The high-powered charm offensive appeared to be working as a handful of potential rebels were persuaded to drop their opposition to voting with the Government over Maastricht next week.
A group of the Tory 'new boys' emerged suitably charmed after spending 90 minutes over cups of tea with John Major in his private room at the House of Commons. Fourteen MPs, many from the 1992 intake, had been invited. Most had signed a Commons motion in June calling for a 'fresh start' after the Danish 'no' vote.
One, Liam Fox, said: 'I was probably going to support the Government but with a heavy heart. The Prime Minister enabled me to do it more happily. It was impressive that he was willing to give up 1.5 hours, but he took us into his confidence by telling us a lot of detail about his negotiating position.
'He also made it clear to us that he felt he had to take certain decisions to get a deal in Edinburgh and he emphasised that it was Government policy, part of the election manifesto.'
'Prezza Hezza' was having less luck with some of the other waverers. One refusenik said: 'I have been invited, but if I'm asked, I'll say it got lost in the internal post. He's telling people to be loyal. That's a bit rich coming from him.'
Another Tory MP who joined Mr Heseltine for a drink in his private room with a couple of backbench colleagues said: 'He didn't seem to be very well briefed. He said we had all voted with the Government on the second reading. I said I hadn't'
The Tory high command said it had deliberately kept Cabinet ministers off the media this week to halt the impression that the Cabinet was isolated from the backbench. Loyalist Tory backbenchers were doing the studio rounds to show that 'there is a debate between MPs'.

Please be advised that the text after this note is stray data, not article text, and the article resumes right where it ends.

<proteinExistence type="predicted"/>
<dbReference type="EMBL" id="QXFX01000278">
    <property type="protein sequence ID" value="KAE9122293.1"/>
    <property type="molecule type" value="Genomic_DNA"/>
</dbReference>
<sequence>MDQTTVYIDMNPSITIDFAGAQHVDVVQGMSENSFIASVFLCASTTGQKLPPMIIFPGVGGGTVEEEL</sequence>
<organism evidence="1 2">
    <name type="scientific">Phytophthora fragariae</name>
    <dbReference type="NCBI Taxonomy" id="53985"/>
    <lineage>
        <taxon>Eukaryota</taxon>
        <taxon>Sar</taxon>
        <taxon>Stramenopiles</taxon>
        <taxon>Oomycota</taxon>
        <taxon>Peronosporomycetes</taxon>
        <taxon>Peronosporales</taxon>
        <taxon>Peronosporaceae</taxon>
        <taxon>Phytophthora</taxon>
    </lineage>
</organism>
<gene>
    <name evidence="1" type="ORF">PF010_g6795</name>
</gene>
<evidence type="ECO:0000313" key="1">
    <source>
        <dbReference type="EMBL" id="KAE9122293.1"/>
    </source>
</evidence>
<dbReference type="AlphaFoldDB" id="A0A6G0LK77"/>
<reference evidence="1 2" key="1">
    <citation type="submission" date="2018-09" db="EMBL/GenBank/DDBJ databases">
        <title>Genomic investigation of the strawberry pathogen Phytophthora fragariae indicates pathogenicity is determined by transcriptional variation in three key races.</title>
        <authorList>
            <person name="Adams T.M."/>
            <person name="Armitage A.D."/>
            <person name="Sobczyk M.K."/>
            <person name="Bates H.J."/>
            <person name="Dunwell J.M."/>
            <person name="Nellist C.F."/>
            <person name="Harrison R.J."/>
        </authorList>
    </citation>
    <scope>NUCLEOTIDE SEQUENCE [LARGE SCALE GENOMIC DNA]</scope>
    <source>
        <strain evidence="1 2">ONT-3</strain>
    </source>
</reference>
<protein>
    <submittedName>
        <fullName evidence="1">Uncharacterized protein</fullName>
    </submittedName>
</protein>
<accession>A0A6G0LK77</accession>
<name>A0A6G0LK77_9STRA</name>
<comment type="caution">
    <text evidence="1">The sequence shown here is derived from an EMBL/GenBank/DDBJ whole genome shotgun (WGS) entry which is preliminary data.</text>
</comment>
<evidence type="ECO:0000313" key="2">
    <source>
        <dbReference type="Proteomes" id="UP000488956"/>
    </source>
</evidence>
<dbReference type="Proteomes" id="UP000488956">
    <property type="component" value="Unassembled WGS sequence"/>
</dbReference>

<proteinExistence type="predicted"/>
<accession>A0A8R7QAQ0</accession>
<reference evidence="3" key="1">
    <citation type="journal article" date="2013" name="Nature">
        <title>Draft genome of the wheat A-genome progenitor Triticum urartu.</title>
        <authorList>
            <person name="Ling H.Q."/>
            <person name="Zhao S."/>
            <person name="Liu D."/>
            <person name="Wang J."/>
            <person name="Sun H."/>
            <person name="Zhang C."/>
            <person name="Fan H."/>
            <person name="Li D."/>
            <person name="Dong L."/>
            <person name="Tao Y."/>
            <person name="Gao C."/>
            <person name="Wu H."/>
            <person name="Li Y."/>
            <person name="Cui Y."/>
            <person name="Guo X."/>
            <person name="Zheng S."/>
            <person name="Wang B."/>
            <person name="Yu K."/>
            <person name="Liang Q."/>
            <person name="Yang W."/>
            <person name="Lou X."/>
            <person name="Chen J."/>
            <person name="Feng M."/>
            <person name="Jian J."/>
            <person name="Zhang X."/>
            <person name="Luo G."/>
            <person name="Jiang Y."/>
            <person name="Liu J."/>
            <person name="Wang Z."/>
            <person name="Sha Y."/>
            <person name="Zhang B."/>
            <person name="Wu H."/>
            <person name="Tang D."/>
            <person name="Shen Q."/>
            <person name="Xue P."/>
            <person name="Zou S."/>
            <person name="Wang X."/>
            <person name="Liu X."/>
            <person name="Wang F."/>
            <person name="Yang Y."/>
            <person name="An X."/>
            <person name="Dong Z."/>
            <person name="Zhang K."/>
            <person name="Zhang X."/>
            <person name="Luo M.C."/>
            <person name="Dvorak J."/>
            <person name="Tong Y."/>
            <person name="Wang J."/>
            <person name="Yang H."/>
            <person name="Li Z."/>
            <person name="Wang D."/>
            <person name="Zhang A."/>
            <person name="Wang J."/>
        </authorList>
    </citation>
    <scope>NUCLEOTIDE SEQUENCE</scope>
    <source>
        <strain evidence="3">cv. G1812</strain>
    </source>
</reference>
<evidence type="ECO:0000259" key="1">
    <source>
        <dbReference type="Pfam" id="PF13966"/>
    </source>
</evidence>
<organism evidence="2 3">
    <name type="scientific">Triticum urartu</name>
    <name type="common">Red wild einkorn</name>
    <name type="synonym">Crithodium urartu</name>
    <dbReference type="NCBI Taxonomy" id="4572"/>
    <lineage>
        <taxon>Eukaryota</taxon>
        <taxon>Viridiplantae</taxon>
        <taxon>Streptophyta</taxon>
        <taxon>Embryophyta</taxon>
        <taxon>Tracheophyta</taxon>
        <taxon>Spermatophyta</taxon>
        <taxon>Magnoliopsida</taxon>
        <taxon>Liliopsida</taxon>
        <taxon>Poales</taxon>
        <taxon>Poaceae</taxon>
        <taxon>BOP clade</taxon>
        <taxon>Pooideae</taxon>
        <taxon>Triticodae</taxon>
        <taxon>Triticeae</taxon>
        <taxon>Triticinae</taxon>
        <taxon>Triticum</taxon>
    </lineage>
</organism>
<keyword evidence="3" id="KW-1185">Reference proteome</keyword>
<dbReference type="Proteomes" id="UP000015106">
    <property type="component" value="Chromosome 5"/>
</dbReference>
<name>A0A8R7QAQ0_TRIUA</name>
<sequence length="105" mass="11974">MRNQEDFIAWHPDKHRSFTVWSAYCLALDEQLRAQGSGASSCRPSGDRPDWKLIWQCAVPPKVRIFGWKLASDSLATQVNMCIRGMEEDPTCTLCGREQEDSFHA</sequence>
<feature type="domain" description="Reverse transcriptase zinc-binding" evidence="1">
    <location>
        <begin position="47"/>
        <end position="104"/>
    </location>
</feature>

That debate was in danger of getting out of hand yesterday. 'Two MPs had a slanging match in the library,' one shocked Tory backbencher said. 'Raised voices in the members' library - what is the world coming to?'
Michael Howard, Secretary of State for the Environment and the leading Cabinet Euro- doubter, did his bit by going into the tea room to persuade more doubters to support the Government.
But some of the anti-Maastricht recidivists took a cynical view of his support. 'He's got a very tough public spending negotiation in the morning - he knows unless he stands by the Government, he won't get what he needs,' one rebel said.
None of the Tory 'awkward squad' were being invited for a tete-a-tete with Cabinet ministers. There was no invitation for Sir Teddy Taylor, a veteran rebel on Europe, who was among those regarded as 'beyond reach' on the issue.
But word was also running around the backbench that would strike a chill in the hearts of the Tory leadership.
'Lady Thatcher is inviting some of us to her room for a counter- briefing. And she is saying we will have to take names of all those who vote with the Government.'Reuse content